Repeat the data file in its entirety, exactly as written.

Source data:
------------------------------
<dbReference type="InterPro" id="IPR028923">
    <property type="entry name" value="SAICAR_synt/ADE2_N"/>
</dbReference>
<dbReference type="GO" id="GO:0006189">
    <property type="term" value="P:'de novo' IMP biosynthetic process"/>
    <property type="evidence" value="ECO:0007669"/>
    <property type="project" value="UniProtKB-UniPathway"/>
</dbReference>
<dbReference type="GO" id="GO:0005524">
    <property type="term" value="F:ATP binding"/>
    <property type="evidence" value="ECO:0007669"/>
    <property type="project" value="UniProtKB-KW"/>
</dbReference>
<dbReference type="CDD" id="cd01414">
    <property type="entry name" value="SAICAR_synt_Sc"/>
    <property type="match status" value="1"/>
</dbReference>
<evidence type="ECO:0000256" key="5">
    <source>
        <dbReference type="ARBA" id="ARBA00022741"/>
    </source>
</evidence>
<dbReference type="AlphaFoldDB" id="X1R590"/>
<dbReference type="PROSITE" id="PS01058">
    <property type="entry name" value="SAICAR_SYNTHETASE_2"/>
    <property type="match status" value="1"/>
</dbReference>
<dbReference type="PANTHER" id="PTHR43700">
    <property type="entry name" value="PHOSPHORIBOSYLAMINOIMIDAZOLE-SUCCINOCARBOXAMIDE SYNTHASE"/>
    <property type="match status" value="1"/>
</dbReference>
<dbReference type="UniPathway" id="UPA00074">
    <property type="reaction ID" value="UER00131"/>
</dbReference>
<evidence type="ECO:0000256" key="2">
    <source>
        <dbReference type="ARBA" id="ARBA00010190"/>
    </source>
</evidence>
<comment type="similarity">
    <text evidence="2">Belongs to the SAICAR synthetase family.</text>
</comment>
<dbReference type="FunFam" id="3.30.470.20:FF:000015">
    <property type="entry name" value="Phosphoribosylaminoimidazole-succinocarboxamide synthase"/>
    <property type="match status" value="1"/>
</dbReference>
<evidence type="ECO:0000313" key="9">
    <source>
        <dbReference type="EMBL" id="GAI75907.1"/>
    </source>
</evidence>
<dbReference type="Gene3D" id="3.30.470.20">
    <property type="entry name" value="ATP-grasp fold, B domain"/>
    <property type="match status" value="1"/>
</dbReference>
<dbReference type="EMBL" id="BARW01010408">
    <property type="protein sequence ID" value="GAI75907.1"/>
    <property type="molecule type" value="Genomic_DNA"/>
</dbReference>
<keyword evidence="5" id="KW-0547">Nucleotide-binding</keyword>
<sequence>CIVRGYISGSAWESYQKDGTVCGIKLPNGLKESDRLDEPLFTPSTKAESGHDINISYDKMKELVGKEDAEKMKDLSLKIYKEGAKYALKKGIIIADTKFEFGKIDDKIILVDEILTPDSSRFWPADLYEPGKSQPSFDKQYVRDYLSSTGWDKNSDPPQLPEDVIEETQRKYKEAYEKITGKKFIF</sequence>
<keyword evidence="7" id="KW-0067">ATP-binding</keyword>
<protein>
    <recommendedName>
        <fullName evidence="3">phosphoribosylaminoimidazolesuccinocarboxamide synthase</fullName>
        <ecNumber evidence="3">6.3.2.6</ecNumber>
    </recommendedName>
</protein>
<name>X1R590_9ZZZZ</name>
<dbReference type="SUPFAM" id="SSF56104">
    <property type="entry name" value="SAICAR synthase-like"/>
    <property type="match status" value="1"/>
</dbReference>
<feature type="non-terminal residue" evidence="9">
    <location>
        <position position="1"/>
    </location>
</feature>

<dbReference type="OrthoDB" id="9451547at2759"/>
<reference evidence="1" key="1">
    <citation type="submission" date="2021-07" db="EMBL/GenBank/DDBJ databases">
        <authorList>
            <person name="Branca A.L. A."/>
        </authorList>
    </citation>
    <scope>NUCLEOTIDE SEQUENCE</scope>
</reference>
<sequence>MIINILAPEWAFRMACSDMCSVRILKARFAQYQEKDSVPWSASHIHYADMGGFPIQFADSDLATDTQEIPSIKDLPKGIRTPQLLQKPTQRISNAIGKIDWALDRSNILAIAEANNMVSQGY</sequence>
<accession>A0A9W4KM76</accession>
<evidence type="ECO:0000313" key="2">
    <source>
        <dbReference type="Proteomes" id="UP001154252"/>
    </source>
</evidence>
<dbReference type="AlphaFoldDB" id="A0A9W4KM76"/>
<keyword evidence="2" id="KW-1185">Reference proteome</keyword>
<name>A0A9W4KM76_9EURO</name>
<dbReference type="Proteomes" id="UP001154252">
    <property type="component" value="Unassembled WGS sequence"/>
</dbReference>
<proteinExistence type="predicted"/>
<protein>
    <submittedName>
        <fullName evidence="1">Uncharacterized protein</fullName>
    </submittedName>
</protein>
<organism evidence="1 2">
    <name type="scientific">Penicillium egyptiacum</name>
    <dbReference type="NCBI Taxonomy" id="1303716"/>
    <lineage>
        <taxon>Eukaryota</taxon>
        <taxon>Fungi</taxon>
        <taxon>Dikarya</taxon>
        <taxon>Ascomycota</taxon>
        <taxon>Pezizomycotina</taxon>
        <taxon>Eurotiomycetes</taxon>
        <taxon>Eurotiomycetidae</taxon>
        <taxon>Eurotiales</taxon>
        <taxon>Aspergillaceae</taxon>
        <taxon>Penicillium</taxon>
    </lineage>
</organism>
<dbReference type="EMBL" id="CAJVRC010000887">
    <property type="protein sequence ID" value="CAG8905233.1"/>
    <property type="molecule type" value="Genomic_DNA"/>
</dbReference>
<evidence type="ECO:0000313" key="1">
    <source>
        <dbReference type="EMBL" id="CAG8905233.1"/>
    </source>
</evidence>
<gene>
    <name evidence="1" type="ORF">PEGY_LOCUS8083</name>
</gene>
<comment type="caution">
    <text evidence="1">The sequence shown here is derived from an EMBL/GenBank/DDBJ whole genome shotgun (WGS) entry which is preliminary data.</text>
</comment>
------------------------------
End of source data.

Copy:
<dbReference type="InterPro" id="IPR028923">
    <property type="entry name" value="SAICAR_synt/ADE2_N"/>
</dbReference>
<dbReference type="GO" id="GO:0006189">
    <property type="term" value="P:'de novo' IMP biosynthetic process"/>
    <property type="evidence" value="ECO:0007669"/>
    <property type="project" value="UniProtKB-UniPathway"/>
</dbReference>
<dbReference type="GO" id="GO:0005524">
    <property type="term" value="F:ATP binding"/>
    <property type="evidence" value="ECO:0007669"/>
    <property type="project" value="UniProtKB-KW"/>
</dbReference>
<dbReference type="CDD" id="cd01414">
    <property type="entry name" value="SAICAR_synt_Sc"/>
    <property type="match status" value="1"/>
</dbReference>
<evidence type="ECO:0000256" key="5">
    <source>
        <dbReference type="ARBA" id="ARBA00022741"/>
    </source>
</evidence>
<dbReference type="AlphaFoldDB" id="X1R590"/>
<dbReference type="PROSITE" id="PS01058">
    <property type="entry name" value="SAICAR_SYNTHETASE_2"/>
    <property type="match status" value="1"/>
</dbReference>
<dbReference type="PANTHER" id="PTHR43700">
    <property type="entry name" value="PHOSPHORIBOSYLAMINOIMIDAZOLE-SUCCINOCARBOXAMIDE SYNTHASE"/>
    <property type="match status" value="1"/>
</dbReference>
<dbReference type="UniPathway" id="UPA00074">
    <property type="reaction ID" value="UER00131"/>
</dbReference>
<evidence type="ECO:0000256" key="2">
    <source>
        <dbReference type="ARBA" id="ARBA00010190"/>
    </source>
</evidence>
<comment type="similarity">
    <text evidence="2">Belongs to the SAICAR synthetase family.</text>
</comment>
<dbReference type="FunFam" id="3.30.470.20:FF:000015">
    <property type="entry name" value="Phosphoribosylaminoimidazole-succinocarboxamide synthase"/>
    <property type="match status" value="1"/>
</dbReference>
<evidence type="ECO:0000313" key="9">
    <source>
        <dbReference type="EMBL" id="GAI75907.1"/>
    </source>
</evidence>
<dbReference type="Gene3D" id="3.30.470.20">
    <property type="entry name" value="ATP-grasp fold, B domain"/>
    <property type="match status" value="1"/>
</dbReference>
<dbReference type="EMBL" id="BARW01010408">
    <property type="protein sequence ID" value="GAI75907.1"/>
    <property type="molecule type" value="Genomic_DNA"/>
</dbReference>
<keyword evidence="5" id="KW-0547">Nucleotide-binding</keyword>
<sequence>CIVRGYISGSAWESYQKDGTVCGIKLPNGLKESDRLDEPLFTPSTKAESGHDINISYDKMKELVGKEDAEKMKDLSLKIYKEGAKYALKKGIIIADTKFEFGKIDDKIILVDEILTPDSSRFWPADLYEPGKSQPSFDKQYVRDYLSSTGWDKNSDPPQLPEDVIEETQRKYKEAYEKITGKKFIF</sequence>
<keyword evidence="7" id="KW-0067">ATP-binding</keyword>
<protein>
    <recommendedName>
        <fullName evidence="3">phosphoribosylaminoimidazolesuccinocarboxamide synthase</fullName>
        <ecNumber evidence="3">6.3.2.6</ecNumber>
    </recommendedName>
</protein>
<name>X1R590_9ZZZZ</name>
<dbReference type="SUPFAM" id="SSF56104">
    <property type="entry name" value="SAICAR synthase-like"/>
    <property type="match status" value="1"/>
</dbReference>
<feature type="non-terminal residue" evidence="9">
    <location>
        <position position="1"/>
    </location>
</feature>

<dbReference type="OrthoDB" id="9451547at2759"/>
<reference evidence="1" key="1">
    <citation type="submission" date="2021-07" db="EMBL/GenBank/DDBJ databases">
        <authorList>
            <person name="Branca A.L. A."/>
        </authorList>
    </citation>
    <scope>NUCLEOTIDE SEQUENCE</scope>
</reference>
<sequence>MIINILAPEWAFRMACSDMCSVRILKARFAQYQEKDSVPWSASHIHYADMGGFPIQFADSDLATDTQEIPSIKDLPKGIRTPQLLQKPTQRISNAIGKIDWALDRSNILAIAEANNMVSQGY</sequence>
<accession>A0A9W4KM76</accession>
<evidence type="ECO:0000313" key="2">
    <source>
        <dbReference type="Proteomes" id="UP001154252"/>
    </source>
</evidence>
<dbReference type="AlphaFoldDB" id="A0A9W4KM76"/>
<keyword evidence="2" id="KW-1185">Reference proteome</keyword>
<name>A0A9W4KM76_9EURO</name>
<dbReference type="Proteomes" id="UP001154252">
    <property type="component" value="Unassembled WGS sequence"/>
</dbReference>
<proteinExistence type="predicted"/>
<protein>
    <submittedName>
        <fullName evidence="1">Uncharacterized protein</fullName>
    </submittedName>
</protein>
<organism evidence="1 2">
    <name type="scientific">Penicillium egyptiacum</name>
    <dbReference type="NCBI Taxonomy" id="1303716"/>
    <lineage>
        <taxon>Eukaryota</taxon>
        <taxon>Fungi</taxon>
        <taxon>Dikarya</taxon>
        <taxon>Ascomycota</taxon>
        <taxon>Pezizomycotina</taxon>
        <taxon>Eurotiomycetes</taxon>
        <taxon>Eurotiomycetidae</taxon>
        <taxon>Eurotiales</taxon>
        <taxon>Aspergillaceae</taxon>
        <taxon>Penicillium</taxon>
    </lineage>
</organism>
<dbReference type="EMBL" id="CAJVRC010000887">
    <property type="protein sequence ID" value="CAG8905233.1"/>
    <property type="molecule type" value="Genomic_DNA"/>
</dbReference>
<evidence type="ECO:0000313" key="1">
    <source>
        <dbReference type="EMBL" id="CAG8905233.1"/>
    </source>
</evidence>
<gene>
    <name evidence="1" type="ORF">PEGY_LOCUS8083</name>
</gene>
<comment type="caution">
    <text evidence="1">The sequence shown here is derived from an EMBL/GenBank/DDBJ whole genome shotgun (WGS) entry which is preliminary data.</text>
</comment>